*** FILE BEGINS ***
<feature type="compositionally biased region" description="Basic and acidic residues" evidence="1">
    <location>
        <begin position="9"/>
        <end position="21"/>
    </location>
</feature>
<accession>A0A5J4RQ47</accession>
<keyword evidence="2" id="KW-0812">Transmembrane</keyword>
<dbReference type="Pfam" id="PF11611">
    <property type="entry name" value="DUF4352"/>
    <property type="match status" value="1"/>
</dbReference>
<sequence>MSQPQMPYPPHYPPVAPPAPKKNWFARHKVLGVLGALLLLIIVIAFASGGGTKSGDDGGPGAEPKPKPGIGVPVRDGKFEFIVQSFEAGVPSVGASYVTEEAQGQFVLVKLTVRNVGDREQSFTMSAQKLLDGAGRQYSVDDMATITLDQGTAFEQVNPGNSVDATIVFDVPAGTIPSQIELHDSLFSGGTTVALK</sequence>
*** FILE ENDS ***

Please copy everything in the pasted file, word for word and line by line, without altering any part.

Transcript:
<feature type="compositionally biased region" description="Basic and acidic residues" evidence="1">
    <location>
        <begin position="9"/>
        <end position="21"/>
    </location>
</feature>
<accession>A0A5J4RQ47</accession>
<keyword evidence="2" id="KW-0812">Transmembrane</keyword>
<dbReference type="Pfam" id="PF11611">
    <property type="entry name" value="DUF4352"/>
    <property type="match status" value="1"/>
</dbReference>
<sequence>MSQPQMPYPPHYPPVAPPAPKKNWFARHKVLGVLGALLLLIIVIAFASGGGTKSGDDGGPGAEPKPKPGIGVPVRDGKFEFIVQSFEAGVPSVGASYVTEEAQGQFVLVKLTVRNVGDREQSFTMSAQKLLDGAGRQYSVDDMATITLDQGTAFEQVNPGNSVDATIVFDVPAGTIPSQIELHDSLFSGGTTVALK</sequence>